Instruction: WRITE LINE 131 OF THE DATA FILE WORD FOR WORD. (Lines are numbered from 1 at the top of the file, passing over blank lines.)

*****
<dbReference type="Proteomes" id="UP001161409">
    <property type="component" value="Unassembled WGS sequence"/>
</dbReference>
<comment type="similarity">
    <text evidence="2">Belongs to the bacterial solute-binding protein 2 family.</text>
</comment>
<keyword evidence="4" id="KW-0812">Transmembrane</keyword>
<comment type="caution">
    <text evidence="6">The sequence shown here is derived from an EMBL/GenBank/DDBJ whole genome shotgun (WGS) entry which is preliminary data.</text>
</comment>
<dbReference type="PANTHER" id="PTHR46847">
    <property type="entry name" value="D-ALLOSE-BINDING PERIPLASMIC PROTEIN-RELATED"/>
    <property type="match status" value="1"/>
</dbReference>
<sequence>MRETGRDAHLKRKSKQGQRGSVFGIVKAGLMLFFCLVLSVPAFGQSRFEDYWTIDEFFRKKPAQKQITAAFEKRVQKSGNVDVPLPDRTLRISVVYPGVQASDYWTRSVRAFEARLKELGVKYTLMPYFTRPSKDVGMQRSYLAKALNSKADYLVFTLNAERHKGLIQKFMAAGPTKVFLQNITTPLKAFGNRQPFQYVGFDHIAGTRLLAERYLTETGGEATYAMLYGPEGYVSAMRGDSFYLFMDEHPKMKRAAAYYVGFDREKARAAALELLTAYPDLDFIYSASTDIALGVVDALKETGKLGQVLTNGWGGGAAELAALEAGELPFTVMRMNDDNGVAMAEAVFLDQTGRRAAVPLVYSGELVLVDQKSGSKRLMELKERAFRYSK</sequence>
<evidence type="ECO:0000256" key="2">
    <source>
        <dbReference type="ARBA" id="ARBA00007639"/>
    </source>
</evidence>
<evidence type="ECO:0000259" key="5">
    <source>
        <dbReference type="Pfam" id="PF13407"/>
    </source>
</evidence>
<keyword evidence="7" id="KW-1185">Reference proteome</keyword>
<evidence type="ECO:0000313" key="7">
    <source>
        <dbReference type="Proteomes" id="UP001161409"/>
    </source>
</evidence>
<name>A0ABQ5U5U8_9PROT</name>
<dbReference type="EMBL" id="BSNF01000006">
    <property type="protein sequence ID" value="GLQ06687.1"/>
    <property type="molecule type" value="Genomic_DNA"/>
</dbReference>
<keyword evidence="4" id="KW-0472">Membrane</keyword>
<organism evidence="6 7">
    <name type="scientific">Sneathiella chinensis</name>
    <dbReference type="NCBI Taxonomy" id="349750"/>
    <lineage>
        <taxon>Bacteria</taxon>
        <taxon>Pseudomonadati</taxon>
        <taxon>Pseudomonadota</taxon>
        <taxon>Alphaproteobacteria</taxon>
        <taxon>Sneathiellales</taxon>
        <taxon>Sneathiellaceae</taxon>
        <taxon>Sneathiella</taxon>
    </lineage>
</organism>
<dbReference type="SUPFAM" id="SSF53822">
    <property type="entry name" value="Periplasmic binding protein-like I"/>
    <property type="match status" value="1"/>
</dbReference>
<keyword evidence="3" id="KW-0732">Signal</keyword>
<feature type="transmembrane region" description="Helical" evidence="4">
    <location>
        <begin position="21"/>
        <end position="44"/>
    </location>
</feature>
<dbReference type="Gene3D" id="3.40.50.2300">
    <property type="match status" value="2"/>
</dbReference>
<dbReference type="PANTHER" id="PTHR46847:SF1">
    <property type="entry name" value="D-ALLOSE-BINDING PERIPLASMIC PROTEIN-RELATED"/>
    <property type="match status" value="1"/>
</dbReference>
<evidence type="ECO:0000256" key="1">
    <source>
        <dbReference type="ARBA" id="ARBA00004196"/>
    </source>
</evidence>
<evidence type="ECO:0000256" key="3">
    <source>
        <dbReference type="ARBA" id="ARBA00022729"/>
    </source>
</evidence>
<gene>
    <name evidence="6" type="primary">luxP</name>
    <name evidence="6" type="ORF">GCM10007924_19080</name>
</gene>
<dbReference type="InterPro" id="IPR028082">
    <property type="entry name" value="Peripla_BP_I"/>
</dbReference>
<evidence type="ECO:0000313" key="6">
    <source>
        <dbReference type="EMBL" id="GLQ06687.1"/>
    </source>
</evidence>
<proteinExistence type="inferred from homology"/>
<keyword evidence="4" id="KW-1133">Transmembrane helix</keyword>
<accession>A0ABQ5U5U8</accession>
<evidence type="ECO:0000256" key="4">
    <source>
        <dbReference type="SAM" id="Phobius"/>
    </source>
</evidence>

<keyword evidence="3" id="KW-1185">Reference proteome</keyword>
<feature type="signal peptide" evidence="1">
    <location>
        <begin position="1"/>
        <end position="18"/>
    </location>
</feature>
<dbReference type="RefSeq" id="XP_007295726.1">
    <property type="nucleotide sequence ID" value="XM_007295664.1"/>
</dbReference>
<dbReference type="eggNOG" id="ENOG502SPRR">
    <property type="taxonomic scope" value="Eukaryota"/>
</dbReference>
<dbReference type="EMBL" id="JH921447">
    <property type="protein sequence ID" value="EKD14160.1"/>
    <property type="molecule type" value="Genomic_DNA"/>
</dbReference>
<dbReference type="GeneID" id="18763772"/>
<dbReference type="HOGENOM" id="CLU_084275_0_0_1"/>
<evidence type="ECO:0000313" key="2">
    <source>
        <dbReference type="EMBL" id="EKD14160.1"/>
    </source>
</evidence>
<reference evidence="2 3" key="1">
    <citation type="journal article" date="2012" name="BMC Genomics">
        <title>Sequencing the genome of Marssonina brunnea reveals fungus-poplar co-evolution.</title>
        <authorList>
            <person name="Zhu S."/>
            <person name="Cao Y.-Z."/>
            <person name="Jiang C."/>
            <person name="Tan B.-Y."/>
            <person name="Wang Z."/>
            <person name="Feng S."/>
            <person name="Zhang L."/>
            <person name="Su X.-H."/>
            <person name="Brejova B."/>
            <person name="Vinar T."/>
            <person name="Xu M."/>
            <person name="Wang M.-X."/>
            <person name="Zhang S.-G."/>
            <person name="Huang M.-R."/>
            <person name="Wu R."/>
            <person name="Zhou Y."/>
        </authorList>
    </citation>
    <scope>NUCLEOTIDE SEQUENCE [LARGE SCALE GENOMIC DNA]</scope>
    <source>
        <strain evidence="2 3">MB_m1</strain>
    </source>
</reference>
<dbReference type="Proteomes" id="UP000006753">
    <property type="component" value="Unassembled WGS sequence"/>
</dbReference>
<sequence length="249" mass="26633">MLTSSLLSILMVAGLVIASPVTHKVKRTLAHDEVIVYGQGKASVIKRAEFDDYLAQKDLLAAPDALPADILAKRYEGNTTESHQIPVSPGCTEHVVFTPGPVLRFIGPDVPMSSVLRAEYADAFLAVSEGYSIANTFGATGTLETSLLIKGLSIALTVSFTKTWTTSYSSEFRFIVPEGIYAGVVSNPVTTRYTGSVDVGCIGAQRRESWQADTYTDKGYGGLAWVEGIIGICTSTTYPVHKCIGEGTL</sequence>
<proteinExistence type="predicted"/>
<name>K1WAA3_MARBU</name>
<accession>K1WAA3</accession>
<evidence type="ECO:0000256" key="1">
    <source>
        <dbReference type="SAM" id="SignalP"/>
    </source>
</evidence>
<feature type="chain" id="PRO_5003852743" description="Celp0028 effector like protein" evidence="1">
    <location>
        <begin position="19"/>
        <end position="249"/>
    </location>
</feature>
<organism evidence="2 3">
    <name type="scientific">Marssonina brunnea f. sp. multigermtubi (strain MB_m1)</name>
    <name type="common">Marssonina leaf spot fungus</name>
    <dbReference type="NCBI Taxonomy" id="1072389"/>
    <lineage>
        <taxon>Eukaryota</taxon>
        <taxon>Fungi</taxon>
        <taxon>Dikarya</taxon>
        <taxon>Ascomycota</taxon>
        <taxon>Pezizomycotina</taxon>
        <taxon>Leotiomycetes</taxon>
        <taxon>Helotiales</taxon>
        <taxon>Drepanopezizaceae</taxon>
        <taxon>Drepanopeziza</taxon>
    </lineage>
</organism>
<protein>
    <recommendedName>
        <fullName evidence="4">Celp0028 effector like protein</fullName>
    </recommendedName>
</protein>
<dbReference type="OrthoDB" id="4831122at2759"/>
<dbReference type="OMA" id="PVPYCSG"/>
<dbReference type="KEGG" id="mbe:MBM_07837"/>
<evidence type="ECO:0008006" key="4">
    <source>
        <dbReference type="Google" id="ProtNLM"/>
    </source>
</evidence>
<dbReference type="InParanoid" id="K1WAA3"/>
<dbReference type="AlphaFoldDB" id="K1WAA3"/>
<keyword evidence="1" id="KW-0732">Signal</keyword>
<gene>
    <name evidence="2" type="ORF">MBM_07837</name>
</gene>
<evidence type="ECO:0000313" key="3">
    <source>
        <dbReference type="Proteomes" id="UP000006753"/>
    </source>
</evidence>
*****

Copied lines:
            <person name="Wang Z."/>